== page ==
Best paying jobs for Law - Updated 2020

Despite the projected growth in new jobs for lawyers, competition for jobs should continue to be strong because more students are graduating from law school each year than there are jobs available. According to the American Bar Association’s National Lawyer Population Survey, a compilation of data collected by state bar associations or licensing agencies, there were over 1.3 million resident and active attorneys as of December 2016. Some law school graduates who have been unable to find permanent positions turn to temporary staffing firms that place attorneys in short-term jobs.
Job Title 2018 median Pay Education Number of Jobs Job Outlook What they do
Lawyers $120,910 Doctoral or professional degree 792,500 Employment of lawyers is projected to grow 8 percent from 2016 to 2026, about as fast as the average for all occupations. Competition for jobs over the next 10 years is expected to be strong because more students graduate from law school each year than there are jobs available. Lawyers advise and represent individuals, businesses, and government agencies on legal issues and disputes.
Administrative Law Judges, Adjudicators, and Hearing Officers $117,190 Doctoral or professional degree 43,800 Employment of judges and hearing officers is projected to grow 5 percent from 2016 to 2026, about as fast as the average for all occupations. These workers play an essential role in the legal system, and their services will continue to be needed into the future. Judges and hearing officers apply the law by overseeing the legal process in courts. They also conduct pretrial hearings, resolve administrative disputes, facilitate negotiations between opposing parties, and issue legal decisions.
Arbitrators, Mediators, and Conciliators $62,270 Bachelor's degree 7,800 Employment of arbitrators, mediators, and conciliators is projected to grow 10 percent from 2016 to 2026, faster than the average for all occupations. This projected growth is driven by the fact that mediations and arbitrations are typically faster and less costly than litigation and may be required in certain types of legal cases. Arbitrators, mediators, and conciliators facilitate negotiation and dialogue between disputing parties to help resolve conflicts outside of the court system.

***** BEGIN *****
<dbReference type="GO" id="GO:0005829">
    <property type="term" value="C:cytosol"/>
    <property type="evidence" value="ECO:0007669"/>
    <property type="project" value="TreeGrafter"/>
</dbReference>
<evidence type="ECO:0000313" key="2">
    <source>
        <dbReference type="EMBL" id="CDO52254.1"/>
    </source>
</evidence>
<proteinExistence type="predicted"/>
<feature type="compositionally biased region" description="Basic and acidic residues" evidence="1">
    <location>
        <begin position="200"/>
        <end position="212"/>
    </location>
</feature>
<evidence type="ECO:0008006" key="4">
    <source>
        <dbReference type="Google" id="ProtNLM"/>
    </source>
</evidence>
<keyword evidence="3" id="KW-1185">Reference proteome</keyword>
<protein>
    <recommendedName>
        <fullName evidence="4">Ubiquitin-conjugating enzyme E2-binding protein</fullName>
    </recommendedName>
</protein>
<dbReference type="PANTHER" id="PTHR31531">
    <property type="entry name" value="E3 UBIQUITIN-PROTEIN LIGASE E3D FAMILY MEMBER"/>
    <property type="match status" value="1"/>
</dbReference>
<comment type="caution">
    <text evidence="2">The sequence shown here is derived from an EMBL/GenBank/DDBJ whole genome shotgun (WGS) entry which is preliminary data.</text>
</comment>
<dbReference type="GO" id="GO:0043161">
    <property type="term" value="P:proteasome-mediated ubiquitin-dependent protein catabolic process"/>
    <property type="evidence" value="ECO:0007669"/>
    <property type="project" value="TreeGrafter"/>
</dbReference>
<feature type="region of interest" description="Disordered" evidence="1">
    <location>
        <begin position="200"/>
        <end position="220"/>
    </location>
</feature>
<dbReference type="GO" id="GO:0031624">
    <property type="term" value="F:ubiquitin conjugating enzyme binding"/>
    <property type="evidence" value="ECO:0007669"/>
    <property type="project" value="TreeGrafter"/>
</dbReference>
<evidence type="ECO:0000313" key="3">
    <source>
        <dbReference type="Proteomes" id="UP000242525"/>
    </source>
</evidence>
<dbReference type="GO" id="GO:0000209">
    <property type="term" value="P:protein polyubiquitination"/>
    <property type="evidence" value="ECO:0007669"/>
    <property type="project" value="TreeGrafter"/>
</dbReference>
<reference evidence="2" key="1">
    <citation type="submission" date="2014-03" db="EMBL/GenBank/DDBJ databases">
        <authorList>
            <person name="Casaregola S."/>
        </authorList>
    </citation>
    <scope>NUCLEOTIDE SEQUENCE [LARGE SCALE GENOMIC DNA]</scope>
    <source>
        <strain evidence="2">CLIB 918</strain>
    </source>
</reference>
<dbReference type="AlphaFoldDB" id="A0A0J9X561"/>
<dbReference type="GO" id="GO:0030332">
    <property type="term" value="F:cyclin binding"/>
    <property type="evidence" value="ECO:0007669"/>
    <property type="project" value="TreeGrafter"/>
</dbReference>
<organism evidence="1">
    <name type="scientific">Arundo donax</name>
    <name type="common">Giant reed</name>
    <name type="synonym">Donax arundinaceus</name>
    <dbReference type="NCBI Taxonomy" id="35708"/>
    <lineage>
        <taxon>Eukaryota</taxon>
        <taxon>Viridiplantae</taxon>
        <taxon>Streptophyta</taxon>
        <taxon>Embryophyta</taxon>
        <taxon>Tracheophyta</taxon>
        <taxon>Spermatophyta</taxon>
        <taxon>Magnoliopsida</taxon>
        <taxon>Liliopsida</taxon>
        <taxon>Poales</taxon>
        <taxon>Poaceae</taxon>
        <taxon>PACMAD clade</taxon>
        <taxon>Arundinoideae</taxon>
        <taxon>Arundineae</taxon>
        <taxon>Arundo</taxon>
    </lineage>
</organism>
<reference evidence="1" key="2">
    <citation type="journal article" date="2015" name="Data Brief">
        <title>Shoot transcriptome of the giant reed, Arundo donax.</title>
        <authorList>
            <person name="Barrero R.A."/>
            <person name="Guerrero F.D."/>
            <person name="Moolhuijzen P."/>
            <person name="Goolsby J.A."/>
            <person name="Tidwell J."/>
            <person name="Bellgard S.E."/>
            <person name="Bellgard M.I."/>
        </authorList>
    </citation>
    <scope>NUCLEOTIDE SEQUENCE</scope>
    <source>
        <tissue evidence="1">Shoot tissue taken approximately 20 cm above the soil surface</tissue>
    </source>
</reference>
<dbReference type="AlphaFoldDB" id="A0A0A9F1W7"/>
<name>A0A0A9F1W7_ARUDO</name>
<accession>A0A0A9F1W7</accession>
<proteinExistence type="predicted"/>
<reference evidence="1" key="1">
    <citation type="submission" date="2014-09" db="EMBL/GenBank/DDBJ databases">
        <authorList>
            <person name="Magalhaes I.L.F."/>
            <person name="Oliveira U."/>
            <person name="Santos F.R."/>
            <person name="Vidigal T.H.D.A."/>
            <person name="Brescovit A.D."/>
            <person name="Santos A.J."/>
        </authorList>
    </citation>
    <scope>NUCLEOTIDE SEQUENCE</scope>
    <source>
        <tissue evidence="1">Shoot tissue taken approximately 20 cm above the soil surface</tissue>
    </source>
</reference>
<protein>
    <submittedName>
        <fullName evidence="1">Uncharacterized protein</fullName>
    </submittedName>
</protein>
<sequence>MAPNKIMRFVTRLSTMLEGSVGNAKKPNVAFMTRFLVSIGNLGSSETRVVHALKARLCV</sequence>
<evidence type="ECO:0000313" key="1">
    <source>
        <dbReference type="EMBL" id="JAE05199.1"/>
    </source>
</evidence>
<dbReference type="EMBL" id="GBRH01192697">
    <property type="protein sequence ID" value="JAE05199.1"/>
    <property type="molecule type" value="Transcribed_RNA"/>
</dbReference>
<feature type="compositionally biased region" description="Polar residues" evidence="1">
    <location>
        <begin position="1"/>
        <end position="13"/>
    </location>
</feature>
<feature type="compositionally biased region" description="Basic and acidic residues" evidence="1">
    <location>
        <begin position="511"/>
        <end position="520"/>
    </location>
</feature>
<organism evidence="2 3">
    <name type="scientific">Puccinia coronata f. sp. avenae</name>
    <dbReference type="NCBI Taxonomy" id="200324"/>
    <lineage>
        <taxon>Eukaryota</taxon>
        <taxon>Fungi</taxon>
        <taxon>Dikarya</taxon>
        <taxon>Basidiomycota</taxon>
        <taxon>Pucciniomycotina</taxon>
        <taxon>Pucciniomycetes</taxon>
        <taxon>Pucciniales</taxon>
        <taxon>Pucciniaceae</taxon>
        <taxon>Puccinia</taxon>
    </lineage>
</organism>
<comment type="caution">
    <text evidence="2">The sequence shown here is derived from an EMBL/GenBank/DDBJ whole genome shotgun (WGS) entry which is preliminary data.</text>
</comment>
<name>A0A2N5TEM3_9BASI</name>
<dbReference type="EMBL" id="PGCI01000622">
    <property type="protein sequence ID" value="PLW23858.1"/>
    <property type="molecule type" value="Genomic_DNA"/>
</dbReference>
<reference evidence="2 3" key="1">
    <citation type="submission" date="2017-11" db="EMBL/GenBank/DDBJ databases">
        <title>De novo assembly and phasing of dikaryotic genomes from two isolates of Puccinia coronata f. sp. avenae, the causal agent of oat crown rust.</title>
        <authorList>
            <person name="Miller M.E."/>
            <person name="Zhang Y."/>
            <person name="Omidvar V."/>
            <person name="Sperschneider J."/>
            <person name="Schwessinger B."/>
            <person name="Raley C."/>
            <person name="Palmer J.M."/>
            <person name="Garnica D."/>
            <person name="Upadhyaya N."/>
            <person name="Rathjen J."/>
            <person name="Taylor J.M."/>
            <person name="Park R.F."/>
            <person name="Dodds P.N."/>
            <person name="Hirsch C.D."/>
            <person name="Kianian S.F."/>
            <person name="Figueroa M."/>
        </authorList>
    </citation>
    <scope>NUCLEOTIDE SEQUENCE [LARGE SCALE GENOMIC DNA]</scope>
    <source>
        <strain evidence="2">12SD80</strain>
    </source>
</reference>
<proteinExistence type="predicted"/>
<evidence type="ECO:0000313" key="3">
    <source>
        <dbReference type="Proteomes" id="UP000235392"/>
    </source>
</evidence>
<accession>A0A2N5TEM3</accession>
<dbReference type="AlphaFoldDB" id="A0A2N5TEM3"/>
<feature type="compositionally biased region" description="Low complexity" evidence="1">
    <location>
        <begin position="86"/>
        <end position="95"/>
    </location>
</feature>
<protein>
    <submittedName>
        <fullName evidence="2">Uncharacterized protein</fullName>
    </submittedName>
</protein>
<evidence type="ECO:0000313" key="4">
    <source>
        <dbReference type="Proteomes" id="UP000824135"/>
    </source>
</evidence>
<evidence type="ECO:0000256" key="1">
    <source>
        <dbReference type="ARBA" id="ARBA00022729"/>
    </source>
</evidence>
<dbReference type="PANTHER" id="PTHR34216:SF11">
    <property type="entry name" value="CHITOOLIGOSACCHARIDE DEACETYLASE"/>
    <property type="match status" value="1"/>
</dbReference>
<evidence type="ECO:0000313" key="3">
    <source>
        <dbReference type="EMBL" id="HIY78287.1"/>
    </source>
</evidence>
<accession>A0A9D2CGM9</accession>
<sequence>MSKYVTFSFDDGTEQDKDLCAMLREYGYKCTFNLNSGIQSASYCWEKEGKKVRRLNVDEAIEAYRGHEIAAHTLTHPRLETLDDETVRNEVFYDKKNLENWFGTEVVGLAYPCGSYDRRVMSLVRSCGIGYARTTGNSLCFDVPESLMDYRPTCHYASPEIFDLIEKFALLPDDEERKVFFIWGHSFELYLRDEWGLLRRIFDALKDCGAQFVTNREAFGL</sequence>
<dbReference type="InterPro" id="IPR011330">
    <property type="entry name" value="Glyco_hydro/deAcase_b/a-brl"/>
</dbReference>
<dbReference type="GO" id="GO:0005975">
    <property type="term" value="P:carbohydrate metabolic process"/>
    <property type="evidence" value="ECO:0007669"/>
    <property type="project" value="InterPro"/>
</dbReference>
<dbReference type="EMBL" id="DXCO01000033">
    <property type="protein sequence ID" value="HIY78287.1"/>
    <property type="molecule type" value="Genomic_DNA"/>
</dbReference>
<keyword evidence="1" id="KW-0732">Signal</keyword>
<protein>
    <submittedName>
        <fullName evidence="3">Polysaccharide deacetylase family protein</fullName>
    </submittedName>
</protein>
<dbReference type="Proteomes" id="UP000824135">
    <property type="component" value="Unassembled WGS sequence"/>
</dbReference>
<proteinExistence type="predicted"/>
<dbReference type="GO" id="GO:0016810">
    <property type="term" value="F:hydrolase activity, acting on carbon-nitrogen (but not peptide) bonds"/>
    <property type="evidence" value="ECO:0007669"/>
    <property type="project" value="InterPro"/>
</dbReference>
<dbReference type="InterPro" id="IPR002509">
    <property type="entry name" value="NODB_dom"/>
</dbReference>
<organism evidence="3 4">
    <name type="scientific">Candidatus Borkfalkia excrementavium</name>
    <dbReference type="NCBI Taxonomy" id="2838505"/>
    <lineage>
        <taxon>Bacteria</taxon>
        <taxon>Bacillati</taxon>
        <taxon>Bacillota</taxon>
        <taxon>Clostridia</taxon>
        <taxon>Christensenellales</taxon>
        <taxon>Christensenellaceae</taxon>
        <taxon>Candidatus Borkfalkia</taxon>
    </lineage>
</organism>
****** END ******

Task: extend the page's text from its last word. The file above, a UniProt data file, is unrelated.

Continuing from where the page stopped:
Court Reporters $57,150 Postsecondary nondegree award 19,600 Employment of court reporters is projected to grow 3 percent from 2016 to 2026, slower than the average for all occupations. Those with experience and training in techniques for helping deaf or hard-of-hearing people, such as real-time captioning and communication access real-time translation (CART), will have the best job prospects. Court reporters create word-for-word transcriptions at trials, depositions, and other legal proceedings. Some court reporters provide captioning for television and real-time translation for deaf or hard-of-hearing people at public events, in business meetings, or in classrooms.
Paralegals and Legal Assistants $50,940 Associate's degree 285,600 Employment of paralegals and legal assistants is projected to grow 15 percent from 2016 to 2026, much faster than the average for all occupations. Formally trained paralegals with strong computer and database management skills should have the best job prospects. Paralegals and legal assistants perform a variety of tasks to support lawyers, including maintaining and organizing files, conducting legal research, and drafting documents.
Legal Secretaries $38,880 High school diploma or equivalent 3,990,400 Employment of secretaries and administrative assistants is projected to decline 5 percent from 2016 to 2026. Most job openings will result from the need to replace workers who leave the occupation. Secretaries and administrative assistants perform routine clerical and administrative duties. They organize files, prepare documents, schedule appointments, and support other staff.